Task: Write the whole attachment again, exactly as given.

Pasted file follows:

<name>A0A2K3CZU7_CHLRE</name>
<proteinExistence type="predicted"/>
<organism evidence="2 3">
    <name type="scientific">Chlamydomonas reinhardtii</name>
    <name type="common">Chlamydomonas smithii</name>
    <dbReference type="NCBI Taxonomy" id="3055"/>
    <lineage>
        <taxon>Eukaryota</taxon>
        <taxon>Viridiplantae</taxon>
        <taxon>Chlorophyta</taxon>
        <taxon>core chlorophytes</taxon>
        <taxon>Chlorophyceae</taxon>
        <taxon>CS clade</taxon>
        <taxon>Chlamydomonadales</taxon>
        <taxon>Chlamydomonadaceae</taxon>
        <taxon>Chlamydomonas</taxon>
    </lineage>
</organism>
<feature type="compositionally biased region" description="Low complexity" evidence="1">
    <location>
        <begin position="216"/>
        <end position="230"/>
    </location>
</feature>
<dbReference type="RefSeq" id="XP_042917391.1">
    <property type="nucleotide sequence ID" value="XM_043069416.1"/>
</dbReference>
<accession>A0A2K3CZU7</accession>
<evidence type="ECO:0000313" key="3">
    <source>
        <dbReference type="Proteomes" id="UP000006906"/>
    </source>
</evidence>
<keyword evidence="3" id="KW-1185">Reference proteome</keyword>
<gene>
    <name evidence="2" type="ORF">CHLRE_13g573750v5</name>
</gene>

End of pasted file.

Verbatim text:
<name>A0A2K3CZU7_CHLRE</name>
<proteinExistence type="predicted"/>
<organism evidence="2 3">
    <name type="scientific">Chlamydomonas reinhardtii</name>
    <name type="common">Chlamydomonas smithii</name>
    <dbReference type="NCBI Taxonomy" id="3055"/>
    <lineage>
        <taxon>Eukaryota</taxon>
        <taxon>Viridiplantae</taxon>
        <taxon>Chlorophyta</taxon>
        <taxon>core chlorophytes</taxon>
        <taxon>Chlorophyceae</taxon>
        <taxon>CS clade</taxon>
        <taxon>Chlamydomonadales</taxon>
        <taxon>Chlamydomonadaceae</taxon>
        <taxon>Chlamydomonas</taxon>
    </lineage>
</organism>
<feature type="compositionally biased region" description="Low complexity" evidence="1">
    <location>
        <begin position="216"/>
        <end position="230"/>
    </location>
</feature>
<dbReference type="RefSeq" id="XP_042917391.1">
    <property type="nucleotide sequence ID" value="XM_043069416.1"/>
</dbReference>
<accession>A0A2K3CZU7</accession>
<evidence type="ECO:0000313" key="3">
    <source>
        <dbReference type="Proteomes" id="UP000006906"/>
    </source>
</evidence>
<keyword evidence="3" id="KW-1185">Reference proteome</keyword>
<gene>
    <name evidence="2" type="ORF">CHLRE_13g573750v5</name>
</gene>